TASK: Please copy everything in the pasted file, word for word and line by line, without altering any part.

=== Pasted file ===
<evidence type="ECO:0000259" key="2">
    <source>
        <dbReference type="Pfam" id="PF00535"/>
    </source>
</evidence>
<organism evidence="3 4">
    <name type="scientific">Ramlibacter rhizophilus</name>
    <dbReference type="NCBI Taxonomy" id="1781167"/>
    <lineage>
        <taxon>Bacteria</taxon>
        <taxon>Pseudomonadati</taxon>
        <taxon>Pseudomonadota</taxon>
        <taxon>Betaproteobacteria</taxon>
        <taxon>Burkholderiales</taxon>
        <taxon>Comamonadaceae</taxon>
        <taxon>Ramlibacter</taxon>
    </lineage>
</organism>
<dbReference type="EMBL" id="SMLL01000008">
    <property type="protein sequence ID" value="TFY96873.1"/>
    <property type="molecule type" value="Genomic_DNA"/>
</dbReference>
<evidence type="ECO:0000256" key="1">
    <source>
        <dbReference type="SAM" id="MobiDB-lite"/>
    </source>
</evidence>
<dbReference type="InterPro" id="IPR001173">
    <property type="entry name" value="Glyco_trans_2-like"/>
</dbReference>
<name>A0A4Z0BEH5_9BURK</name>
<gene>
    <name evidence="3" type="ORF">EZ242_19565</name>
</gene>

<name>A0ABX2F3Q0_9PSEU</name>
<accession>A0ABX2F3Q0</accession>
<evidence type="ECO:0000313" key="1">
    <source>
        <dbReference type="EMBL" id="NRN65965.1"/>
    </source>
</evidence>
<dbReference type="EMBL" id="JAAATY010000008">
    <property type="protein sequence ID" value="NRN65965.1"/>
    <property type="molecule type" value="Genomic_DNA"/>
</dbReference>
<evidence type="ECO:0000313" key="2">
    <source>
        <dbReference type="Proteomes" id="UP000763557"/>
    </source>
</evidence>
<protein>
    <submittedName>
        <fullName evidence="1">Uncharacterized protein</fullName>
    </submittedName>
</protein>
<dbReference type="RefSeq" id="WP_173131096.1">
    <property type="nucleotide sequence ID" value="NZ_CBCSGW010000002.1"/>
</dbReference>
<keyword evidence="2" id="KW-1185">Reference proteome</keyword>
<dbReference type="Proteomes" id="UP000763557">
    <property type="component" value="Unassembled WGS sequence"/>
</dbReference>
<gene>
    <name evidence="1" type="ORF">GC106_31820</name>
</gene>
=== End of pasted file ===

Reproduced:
<evidence type="ECO:0000259" key="2">
    <source>
        <dbReference type="Pfam" id="PF00535"/>
    </source>
</evidence>
<organism evidence="3 4">
    <name type="scientific">Ramlibacter rhizophilus</name>
    <dbReference type="NCBI Taxonomy" id="1781167"/>
    <lineage>
        <taxon>Bacteria</taxon>
        <taxon>Pseudomonadati</taxon>
        <taxon>Pseudomonadota</taxon>
        <taxon>Betaproteobacteria</taxon>
        <taxon>Burkholderiales</taxon>
        <taxon>Comamonadaceae</taxon>
        <taxon>Ramlibacter</taxon>
    </lineage>
</organism>
<dbReference type="EMBL" id="SMLL01000008">
    <property type="protein sequence ID" value="TFY96873.1"/>
    <property type="molecule type" value="Genomic_DNA"/>
</dbReference>
<evidence type="ECO:0000256" key="1">
    <source>
        <dbReference type="SAM" id="MobiDB-lite"/>
    </source>
</evidence>
<dbReference type="InterPro" id="IPR001173">
    <property type="entry name" value="Glyco_trans_2-like"/>
</dbReference>
<name>A0A4Z0BEH5_9BURK</name>
<gene>
    <name evidence="3" type="ORF">EZ242_19565</name>
</gene>

<name>A0ABX2F3Q0_9PSEU</name>
<accession>A0ABX2F3Q0</accession>
<evidence type="ECO:0000313" key="1">
    <source>
        <dbReference type="EMBL" id="NRN65965.1"/>
    </source>
</evidence>
<dbReference type="EMBL" id="JAAATY010000008">
    <property type="protein sequence ID" value="NRN65965.1"/>
    <property type="molecule type" value="Genomic_DNA"/>
</dbReference>
<evidence type="ECO:0000313" key="2">
    <source>
        <dbReference type="Proteomes" id="UP000763557"/>
    </source>
</evidence>
<protein>
    <submittedName>
        <fullName evidence="1">Uncharacterized protein</fullName>
    </submittedName>
</protein>
<dbReference type="RefSeq" id="WP_173131096.1">
    <property type="nucleotide sequence ID" value="NZ_CBCSGW010000002.1"/>
</dbReference>
<keyword evidence="2" id="KW-1185">Reference proteome</keyword>
<dbReference type="Proteomes" id="UP000763557">
    <property type="component" value="Unassembled WGS sequence"/>
</dbReference>
<gene>
    <name evidence="1" type="ORF">GC106_31820</name>
</gene>